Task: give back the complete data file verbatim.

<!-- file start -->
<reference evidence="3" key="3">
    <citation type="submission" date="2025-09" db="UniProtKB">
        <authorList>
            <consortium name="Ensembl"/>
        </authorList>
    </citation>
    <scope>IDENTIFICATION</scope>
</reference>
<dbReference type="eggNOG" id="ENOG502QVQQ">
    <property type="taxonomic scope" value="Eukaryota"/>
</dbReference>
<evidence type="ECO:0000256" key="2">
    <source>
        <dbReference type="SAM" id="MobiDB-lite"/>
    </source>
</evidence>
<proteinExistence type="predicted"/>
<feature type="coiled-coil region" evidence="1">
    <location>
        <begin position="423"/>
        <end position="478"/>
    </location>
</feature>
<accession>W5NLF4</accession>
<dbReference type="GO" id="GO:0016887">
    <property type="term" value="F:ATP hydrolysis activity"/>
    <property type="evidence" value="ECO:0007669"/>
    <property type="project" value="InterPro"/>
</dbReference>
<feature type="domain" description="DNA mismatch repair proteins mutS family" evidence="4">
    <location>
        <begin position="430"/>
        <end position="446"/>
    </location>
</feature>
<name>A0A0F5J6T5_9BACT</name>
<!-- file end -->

<reference evidence="3" key="3">
    <citation type="submission" date="2025-09" db="UniProtKB">
        <authorList>
            <consortium name="Ensembl"/>
        </authorList>
    </citation>
    <scope>IDENTIFICATION</scope>
</reference>
<dbReference type="eggNOG" id="ENOG502QVQQ">
    <property type="taxonomic scope" value="Eukaryota"/>
</dbReference>
<evidence type="ECO:0000256" key="2">
    <source>
        <dbReference type="SAM" id="MobiDB-lite"/>
    </source>
</evidence>
<proteinExistence type="predicted"/>
<feature type="coiled-coil region" evidence="1">
    <location>
        <begin position="423"/>
        <end position="478"/>
    </location>
</feature>
<accession>W5NLF4</accession>
<dbReference type="GO" id="GO:0016887">
    <property type="term" value="F:ATP hydrolysis activity"/>
    <property type="evidence" value="ECO:0007669"/>
    <property type="project" value="InterPro"/>
</dbReference>
<feature type="domain" description="DNA mismatch repair proteins mutS family" evidence="4">
    <location>
        <begin position="430"/>
        <end position="446"/>
    </location>
</feature>
<name>A0A0F5J6T5_9BACT</name>